Unusual Facts About Coffee

May 3, 2019 by No Comments

There are many unusual facts about coffee and some of them are amazing. Perhaps everyone now knows that coffee beans were discovered in Ethiopia by goats around 800 AD. He noticed that his goat became more reckless, after eating “berries” on a particular shrub. He investigated and discovered coffee beans. How he managed to make his first coffee was then a matter of speculation.

You know that antioxidants are very useful to us. They can stop the aging process and fight those free radicals that can cause cancer. Red wine, grape juice and green tea are rich in antioxidants, but a coffee mug contains more antioxidants than a mug of grape juice. Who would have thought that?

Apart from oil, coffee is the most traded commodity in the world. Americans usually start their day with coffee and actually consume about 400 million cups a day. It was first moved to New York, called New Amsterdam, in the mid-17th century. This was not very popular until after the 1773 Boston Tea Party when the colonists threw tea boxes into the sea at Boston Harbor. Before that, tea was as popular in America as it was in Britain. Tax increases have seen their popularity drop.

The most expensive coffee in the world is not Jamaica Blue Mountain coffee. It’s a rare coffee called Kopi Luwak which costs about US $ 600 per pound, although prices fluctuate as with other goods. The really surprising thing about this coffee is that the beans are eaten above all by wild cats in Sumatra. They are used only after the cat has excreted them.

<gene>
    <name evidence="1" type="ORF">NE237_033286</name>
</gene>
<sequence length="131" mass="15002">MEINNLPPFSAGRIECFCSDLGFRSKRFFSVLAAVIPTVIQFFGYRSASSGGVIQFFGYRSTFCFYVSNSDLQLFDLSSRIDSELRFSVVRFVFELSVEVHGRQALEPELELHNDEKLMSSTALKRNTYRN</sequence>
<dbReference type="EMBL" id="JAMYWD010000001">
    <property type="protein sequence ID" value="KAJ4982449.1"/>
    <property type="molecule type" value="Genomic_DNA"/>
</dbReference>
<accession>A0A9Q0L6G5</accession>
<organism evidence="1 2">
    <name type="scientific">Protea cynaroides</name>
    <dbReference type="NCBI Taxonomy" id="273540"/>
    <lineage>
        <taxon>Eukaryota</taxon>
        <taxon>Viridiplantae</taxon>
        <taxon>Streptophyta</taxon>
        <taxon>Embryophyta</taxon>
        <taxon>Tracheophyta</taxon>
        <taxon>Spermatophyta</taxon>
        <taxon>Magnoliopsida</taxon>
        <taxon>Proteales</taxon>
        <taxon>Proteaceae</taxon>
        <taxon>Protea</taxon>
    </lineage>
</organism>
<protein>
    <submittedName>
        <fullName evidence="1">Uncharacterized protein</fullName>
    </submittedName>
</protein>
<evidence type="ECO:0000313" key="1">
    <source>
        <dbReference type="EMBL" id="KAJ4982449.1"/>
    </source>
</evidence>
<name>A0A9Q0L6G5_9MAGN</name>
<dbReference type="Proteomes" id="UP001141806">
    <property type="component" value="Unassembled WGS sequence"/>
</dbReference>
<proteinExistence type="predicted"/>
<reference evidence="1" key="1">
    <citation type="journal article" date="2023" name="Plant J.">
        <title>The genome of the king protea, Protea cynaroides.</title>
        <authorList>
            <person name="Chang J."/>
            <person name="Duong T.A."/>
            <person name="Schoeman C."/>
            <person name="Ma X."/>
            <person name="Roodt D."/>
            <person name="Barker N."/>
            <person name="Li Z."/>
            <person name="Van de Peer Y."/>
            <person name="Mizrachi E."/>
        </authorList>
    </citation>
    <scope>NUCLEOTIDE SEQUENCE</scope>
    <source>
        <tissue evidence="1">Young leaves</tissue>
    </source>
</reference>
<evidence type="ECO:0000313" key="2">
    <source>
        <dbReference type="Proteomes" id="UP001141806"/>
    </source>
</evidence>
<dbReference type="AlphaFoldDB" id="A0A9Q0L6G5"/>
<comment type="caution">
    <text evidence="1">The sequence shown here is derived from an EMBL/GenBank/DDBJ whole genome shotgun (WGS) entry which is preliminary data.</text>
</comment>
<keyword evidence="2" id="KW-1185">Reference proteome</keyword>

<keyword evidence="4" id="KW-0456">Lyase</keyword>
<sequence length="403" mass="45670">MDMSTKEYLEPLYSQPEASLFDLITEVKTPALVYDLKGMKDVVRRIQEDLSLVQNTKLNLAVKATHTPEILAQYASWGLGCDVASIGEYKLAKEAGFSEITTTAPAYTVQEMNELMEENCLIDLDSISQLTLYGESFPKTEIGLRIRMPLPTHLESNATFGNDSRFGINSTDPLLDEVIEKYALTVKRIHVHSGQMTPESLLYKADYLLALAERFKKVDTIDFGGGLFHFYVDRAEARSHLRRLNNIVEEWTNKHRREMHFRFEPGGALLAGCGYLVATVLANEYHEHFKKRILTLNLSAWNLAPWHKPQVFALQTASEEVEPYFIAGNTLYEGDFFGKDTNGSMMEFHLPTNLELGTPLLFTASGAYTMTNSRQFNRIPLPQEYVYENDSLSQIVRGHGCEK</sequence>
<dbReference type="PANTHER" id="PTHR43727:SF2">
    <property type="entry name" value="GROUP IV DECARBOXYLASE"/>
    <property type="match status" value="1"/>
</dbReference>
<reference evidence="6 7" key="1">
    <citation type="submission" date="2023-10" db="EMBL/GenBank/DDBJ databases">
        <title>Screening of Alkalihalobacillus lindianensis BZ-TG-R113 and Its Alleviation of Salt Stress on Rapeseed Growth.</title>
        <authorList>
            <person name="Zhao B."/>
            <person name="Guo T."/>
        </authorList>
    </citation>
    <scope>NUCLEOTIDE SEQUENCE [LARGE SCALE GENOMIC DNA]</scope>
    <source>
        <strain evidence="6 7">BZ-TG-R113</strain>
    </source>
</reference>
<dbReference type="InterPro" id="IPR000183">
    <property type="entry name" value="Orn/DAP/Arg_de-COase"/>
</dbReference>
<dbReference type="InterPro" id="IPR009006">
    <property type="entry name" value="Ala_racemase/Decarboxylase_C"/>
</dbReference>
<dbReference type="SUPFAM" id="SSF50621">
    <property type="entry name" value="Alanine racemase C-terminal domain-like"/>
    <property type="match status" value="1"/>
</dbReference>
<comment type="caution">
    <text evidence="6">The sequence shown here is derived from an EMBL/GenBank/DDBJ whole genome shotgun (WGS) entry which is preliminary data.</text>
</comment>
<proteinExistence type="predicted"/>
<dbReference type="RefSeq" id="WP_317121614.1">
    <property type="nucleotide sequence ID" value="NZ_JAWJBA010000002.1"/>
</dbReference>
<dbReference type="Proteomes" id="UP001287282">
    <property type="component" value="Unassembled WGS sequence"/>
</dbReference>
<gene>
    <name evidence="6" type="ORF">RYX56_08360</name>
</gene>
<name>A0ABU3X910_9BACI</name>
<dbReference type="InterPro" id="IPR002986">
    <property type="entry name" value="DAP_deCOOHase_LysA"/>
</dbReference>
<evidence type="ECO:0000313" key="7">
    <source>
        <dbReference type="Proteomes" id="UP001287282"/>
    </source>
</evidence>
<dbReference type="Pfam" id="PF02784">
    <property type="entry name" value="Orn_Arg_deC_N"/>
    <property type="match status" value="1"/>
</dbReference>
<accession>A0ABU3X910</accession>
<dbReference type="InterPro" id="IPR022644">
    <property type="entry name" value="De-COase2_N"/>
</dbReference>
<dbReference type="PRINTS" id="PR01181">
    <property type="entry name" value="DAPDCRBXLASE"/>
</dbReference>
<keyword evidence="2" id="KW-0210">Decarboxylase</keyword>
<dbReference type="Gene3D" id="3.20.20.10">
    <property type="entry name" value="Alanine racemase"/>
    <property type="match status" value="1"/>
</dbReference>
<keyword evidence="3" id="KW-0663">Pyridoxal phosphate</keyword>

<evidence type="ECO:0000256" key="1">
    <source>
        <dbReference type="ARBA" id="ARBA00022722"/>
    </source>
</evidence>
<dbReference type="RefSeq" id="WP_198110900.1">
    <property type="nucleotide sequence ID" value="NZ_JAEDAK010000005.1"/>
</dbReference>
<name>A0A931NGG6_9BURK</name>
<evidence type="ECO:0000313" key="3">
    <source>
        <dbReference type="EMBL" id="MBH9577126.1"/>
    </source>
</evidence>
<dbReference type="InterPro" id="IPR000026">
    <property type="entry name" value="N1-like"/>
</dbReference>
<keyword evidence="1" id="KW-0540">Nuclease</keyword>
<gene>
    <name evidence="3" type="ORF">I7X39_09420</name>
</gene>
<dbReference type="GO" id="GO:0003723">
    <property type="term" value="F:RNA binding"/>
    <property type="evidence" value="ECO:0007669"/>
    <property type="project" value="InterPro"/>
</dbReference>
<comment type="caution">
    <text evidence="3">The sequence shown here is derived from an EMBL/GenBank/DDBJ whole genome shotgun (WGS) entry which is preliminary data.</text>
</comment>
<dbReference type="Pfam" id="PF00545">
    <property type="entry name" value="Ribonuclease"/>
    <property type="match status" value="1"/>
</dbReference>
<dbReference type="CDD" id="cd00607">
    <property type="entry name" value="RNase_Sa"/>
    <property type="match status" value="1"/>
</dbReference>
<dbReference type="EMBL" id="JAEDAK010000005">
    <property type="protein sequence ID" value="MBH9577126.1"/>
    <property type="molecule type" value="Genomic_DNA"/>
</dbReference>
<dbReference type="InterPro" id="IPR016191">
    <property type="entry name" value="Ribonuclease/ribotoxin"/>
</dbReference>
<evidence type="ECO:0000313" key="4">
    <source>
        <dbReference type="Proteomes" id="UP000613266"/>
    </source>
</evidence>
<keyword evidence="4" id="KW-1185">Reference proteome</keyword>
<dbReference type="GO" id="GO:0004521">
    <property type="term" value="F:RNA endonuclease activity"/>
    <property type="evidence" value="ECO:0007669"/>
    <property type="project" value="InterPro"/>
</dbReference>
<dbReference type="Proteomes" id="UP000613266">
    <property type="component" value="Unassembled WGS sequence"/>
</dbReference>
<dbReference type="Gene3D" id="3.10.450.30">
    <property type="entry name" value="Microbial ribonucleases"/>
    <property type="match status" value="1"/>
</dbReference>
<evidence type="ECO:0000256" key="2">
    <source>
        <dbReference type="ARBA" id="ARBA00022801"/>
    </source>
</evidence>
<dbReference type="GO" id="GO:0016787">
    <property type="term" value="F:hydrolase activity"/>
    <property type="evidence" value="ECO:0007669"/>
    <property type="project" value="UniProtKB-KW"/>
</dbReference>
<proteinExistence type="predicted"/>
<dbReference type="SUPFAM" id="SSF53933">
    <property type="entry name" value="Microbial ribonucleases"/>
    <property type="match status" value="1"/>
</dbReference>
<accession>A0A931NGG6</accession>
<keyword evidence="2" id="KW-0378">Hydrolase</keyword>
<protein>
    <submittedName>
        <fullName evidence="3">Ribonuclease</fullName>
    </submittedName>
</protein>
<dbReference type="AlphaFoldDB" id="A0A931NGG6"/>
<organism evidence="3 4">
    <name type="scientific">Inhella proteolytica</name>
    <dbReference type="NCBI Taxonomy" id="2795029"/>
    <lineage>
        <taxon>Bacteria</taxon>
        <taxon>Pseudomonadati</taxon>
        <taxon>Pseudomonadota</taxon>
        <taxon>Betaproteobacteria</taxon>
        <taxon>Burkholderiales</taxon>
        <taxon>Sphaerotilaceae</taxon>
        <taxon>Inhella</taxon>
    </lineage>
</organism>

Coffee has seen ups and downs over the centuries, and was banned in Mecca in the early 16th century, where it was thought to stimulate radical thinking. Italian clerics also tried to ban him in the same century because they thought it was demonic, but this attempt was doomed to failure because Pope Clement VII loved drinks and removed the ban. Even went to the point of baptizing the coffee!

Coffee is almost the national drink of the Turks now, but the Ottoman Emperor Murat IV imposed sanctions on people who drank coffee, which included dumping at sea or beating.

In Europe, the Swedes declared that all coffee-making equipment was illegal in 1746, and then in 1777, in Prussia the great Frederick, declared that beer overtook coffee because he wanted to prevent the possible collapse of the brewery.

Obviously, since the discovery of coffee, he has been loved and hated.

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